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Neurosci Lett. 2004 Nov 23;371(2-3):249-54.

Neural progenitor cells do not differentiate prematurely in presenilin-1 null mutant mice.

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  • 1Department of Psychiatry, Mount Sinai School of Medicine, New York, NY 10029, USA.

Abstract

Mice with a null mutation of the presenilin-1 (PS1-/-) gene die during late intrauterine life or shortly after birth and exhibit defects in cortical development. A previous report suggested that neurons differentiate prematurely in PS1-/- brain [M. Handler, X. Yang, J. Shen, Presenilin-1 regulates neuronal differentiation during neurogenesis, Development 127 (2000) 2593-2606]. Here we reexamined the issue of whether premature neuronal differentiation occurs in PS1-/- brain using fresh cell suspensions from embryonic E11.5 and E13.5 telencephalon where individual cell phenotypes can be easily determined with cell type specific markers. Immunostaining with seven neuronal specific markers (MAP2, beta-III tubulin, GABA, reelin, GluR2/3, calbindin, and calretinin) failed to reveal any evidence of premature neuronal differentiation in PS1-/- telencephalon. We also determined the fraction of cells expressing the neural progenitor marker nestin and found no evidence for premature depletion of neural progenitor cells in PS1-/- telencephalon. Moreover, based on MAP2 staining of tissue sections from E12.5 embryos the topography of newly generated neurons also appeared to be undisturbed in the telencephalon of PS1-/- embryos. These studies thus argue that premature neuronal differentiation is unlikely to be a core pathophysiological feature underlying the aberrant cortical development that occurs in PS1-/- brain.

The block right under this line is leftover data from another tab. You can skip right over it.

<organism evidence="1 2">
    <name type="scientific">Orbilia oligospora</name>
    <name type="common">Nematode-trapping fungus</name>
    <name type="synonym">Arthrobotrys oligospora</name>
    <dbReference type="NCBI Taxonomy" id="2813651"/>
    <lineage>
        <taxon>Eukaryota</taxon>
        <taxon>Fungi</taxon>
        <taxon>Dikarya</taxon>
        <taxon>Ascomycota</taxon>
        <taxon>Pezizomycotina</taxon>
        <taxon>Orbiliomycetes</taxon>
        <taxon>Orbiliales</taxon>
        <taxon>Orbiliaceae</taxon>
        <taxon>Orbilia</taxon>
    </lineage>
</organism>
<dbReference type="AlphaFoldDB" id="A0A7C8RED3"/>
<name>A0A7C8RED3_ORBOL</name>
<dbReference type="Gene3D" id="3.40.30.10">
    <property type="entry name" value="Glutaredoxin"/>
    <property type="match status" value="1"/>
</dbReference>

PMID:
15519767
[PubMed - indexed for MEDLINE]
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